HRM Assignment on recruitment and hiring and selection process

its include all interview questions and its answers and recruitment meaning and definition and steps of selection process

recruitment process assignment


Recruitment And Selection Process Of Assignment / Report

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  • 1. ASSIGNMENT NO: 2 Subject: Human Resource Management Submitted to: Mam Arooj Fatima Submitted by: Maria Naeem (02) University Roll no: 551302 Topic: Recruitment & Internal Sources & Selection Department: Computer Science 4th Semester Govt Islamia Post Graduate College for Women Eid Gah Road Faisalabad
  • 2. QUESTION NO:1 What do you mean by recruitment? Explain the internal sources of recruitment? ANSWER: RECRUITMENT Meaning: Recruitment means to estimate the available vacancies and to make suitable arrangements for their selection and appointment. Recruitment is understood as the process of searching for and obtaining applicants for the jobs, from among whom the right people can be selected. A formal definition states, “It is the process of finding and attracting capable applicants for the employment. The process begins when new recruits are sought and ends when their applicants are submitted. The result is a pool of applicants from which new employees are selected”. In this, the
  • 3. available vacancies are given wide publicity and suitable candidates are encouraged to submit applications so as to have a pool of eligible candidates for scientific selection. In recruitment, information is collected from interested candidates. For this different source such as newspaper advertisement, employment exchanges, internal promotion, etc. are used. In the recruitment, a pool of eligible and interested candidates is created for selection of most suitable candidates. Recruitment represents the first contact that a company makes with potential employees. Definition: According to EDWIN FLIPPO, “Recruitment is the process of searching for prospective employees and stimulating them to apply for jobs in the organization.”
  • 4. 1) INTERNAL RECRUITMENT: Internal recruitment seeks applicants for positions from within the company. The various internal sources include: Promotions and Transfers: Promotion is an effective means using job posting and personnel records. Job posting requires notifying vacant positions by posting notices, circulating publications or announcing at staff meetings and inviting employees to apply. Personnel records help discover employees who are doing jobs below their educational qualifications or skill levels. Promotions has many advantages like it is good public relations, builds morale, encourages competent individual show are ambitious, improves the probability of good selection since information on the individual’s performance is readily available, is cheaper than going outside to recruit, those chosen internally are familiar with the organization thus reducing the orientation time and energy and also acts as a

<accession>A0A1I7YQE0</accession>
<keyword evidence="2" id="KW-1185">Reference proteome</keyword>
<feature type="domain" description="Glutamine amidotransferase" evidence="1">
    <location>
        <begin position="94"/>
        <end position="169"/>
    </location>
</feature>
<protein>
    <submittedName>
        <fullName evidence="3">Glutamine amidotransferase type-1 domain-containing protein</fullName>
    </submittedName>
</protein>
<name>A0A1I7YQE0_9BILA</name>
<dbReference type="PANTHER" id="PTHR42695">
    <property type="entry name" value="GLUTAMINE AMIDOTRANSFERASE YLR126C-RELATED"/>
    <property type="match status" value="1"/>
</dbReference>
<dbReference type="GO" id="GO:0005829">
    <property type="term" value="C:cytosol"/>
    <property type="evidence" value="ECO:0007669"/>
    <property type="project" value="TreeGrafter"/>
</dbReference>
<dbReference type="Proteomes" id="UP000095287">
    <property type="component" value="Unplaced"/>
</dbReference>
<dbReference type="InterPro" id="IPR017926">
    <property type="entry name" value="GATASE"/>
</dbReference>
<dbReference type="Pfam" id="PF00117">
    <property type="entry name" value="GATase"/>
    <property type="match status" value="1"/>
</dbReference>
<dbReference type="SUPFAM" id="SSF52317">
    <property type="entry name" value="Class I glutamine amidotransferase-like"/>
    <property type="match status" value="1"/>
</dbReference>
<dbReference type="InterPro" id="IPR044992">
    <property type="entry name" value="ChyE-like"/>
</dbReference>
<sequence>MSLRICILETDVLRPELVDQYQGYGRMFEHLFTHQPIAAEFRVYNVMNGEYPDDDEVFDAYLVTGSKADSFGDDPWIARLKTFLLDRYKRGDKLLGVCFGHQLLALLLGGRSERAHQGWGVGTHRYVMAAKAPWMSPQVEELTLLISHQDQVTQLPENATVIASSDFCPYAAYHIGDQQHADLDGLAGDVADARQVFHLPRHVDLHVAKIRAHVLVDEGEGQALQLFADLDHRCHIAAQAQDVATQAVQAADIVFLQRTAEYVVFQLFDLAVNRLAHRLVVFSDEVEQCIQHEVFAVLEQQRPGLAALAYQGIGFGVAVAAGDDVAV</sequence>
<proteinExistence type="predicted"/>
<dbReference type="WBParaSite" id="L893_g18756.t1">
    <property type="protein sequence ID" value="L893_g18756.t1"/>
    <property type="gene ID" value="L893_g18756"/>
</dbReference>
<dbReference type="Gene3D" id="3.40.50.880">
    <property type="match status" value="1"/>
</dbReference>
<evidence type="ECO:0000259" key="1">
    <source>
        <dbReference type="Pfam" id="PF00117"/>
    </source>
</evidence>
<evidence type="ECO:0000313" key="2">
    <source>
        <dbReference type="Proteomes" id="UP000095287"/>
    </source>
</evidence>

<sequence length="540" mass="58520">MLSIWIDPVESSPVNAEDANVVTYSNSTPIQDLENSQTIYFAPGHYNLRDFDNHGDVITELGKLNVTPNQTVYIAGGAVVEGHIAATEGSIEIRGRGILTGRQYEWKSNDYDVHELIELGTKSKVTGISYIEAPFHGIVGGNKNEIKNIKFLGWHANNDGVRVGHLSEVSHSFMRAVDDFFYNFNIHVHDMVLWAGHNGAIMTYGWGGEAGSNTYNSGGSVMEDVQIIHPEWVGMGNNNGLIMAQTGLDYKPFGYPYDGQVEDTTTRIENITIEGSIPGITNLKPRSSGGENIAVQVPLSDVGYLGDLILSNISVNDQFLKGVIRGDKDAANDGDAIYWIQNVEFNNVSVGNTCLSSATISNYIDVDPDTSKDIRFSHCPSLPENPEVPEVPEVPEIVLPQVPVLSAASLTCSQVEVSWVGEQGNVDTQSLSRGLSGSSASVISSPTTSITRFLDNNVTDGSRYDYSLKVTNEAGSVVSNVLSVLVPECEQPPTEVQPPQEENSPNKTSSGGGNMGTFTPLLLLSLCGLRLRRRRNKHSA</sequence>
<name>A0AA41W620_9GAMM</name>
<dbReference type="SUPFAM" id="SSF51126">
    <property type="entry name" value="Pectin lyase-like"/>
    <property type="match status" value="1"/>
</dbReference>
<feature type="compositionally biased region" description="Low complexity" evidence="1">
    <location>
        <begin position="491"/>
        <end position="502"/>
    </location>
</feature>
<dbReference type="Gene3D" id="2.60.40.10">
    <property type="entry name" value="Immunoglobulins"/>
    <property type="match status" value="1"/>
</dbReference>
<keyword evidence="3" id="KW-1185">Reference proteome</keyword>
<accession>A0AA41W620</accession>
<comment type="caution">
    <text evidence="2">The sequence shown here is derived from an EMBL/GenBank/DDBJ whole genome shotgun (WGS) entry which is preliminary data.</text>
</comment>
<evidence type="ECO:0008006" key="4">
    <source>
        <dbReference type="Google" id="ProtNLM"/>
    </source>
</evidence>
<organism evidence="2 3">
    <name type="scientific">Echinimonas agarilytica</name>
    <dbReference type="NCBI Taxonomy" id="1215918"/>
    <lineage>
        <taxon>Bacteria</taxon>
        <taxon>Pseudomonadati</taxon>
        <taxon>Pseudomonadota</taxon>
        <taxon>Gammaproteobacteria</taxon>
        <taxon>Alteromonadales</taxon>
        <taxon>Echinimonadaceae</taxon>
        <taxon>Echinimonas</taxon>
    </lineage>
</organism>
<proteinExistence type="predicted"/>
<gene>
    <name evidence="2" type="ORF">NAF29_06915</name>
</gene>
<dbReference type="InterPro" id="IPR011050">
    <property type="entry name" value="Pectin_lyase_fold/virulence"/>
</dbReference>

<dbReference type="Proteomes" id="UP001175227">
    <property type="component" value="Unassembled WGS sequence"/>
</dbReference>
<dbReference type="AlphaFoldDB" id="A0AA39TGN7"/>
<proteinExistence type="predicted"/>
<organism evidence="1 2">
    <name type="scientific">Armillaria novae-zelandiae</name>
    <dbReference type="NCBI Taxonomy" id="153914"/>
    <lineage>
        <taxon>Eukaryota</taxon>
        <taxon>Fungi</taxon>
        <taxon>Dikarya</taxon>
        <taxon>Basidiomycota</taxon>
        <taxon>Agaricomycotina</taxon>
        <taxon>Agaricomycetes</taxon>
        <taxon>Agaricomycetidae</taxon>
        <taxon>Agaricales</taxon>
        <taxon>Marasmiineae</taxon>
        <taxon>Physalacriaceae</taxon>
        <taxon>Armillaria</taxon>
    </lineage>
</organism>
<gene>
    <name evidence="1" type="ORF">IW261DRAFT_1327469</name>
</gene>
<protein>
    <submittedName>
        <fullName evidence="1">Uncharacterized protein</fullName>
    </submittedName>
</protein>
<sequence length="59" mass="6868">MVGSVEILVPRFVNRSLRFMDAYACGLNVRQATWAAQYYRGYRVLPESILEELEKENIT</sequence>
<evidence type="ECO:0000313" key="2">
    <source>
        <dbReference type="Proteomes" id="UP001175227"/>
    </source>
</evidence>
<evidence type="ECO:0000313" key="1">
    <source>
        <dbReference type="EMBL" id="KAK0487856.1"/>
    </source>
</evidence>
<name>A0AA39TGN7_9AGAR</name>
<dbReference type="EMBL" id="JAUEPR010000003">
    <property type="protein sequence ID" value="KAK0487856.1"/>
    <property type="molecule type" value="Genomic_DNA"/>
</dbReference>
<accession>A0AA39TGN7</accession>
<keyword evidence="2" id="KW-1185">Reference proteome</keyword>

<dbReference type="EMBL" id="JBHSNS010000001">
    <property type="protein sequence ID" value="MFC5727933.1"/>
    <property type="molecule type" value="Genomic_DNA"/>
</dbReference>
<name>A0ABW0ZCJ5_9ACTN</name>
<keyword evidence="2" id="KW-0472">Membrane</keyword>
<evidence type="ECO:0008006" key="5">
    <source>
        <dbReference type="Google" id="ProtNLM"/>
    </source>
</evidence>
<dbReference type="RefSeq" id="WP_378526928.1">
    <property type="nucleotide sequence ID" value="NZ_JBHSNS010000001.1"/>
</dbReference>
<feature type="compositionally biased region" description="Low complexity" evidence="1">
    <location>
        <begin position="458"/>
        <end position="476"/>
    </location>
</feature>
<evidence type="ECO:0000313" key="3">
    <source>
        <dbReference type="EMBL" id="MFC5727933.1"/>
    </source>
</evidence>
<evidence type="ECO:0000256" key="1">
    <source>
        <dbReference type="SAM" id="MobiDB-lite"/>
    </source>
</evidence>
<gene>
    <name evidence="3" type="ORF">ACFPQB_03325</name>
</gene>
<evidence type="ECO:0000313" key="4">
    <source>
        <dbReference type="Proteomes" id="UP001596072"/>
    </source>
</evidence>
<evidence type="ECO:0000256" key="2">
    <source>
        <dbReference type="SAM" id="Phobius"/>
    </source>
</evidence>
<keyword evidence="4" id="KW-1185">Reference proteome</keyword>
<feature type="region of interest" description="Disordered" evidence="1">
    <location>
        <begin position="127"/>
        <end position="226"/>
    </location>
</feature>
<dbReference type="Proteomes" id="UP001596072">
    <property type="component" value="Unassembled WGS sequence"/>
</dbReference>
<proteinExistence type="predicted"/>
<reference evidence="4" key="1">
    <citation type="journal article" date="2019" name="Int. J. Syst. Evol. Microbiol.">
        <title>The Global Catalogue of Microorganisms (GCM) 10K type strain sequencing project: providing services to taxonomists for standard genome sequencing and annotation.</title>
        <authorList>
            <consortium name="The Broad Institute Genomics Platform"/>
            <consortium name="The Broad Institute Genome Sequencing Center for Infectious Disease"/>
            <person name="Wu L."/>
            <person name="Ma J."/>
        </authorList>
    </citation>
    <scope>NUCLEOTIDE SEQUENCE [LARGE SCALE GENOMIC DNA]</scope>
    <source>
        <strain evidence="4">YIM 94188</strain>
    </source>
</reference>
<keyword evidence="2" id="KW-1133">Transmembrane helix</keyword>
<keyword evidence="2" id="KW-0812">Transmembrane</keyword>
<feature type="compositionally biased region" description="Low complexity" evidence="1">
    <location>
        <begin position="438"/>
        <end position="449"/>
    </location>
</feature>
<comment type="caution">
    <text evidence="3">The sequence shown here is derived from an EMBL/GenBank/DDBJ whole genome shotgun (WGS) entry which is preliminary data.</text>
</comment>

• 5. training device for developing middle-level and top-level managers. Employee referrals Employees can develop good prospects for their families and friends by acquainting them with the advantages of a job with the company, furnishing them with introduction and encouraging them to apply. This is a very effective means as many qualified people can be reached at a very low cost to the company. The other advantages are that the employees would bring only those referrals that they feel would be able to fit in the organization based on their own experience. In this way, the organization can also fulfill social obligations and create goodwill. Former Employees: These include retired employees who are willing to work on a part-time basis individuals who left work and are willing to
  • 6. come back for higher compensations. Even retrenched employees are taken up once again. The advantage here is that the people are already known to the organization and there is no need to find out their past performance and character. Dependents of deceased employees: Usually, banks follow this policy. If an employee dies, his / her spouse or son or daughter is recruited in their place. This is usually an effective way to fulfill social obligation and create goodwill. Recalls: When management faces a problem, which can be solved only by a manager who has proceeded on long leave, it may de decided to recall that persons after the problem is solved, his leave maybe extended. Retirements: At times, management may not find suitable candidates in place of the one who had retired, after meritorious service. Under the circumstances, management may decide to call retired managers with new extension.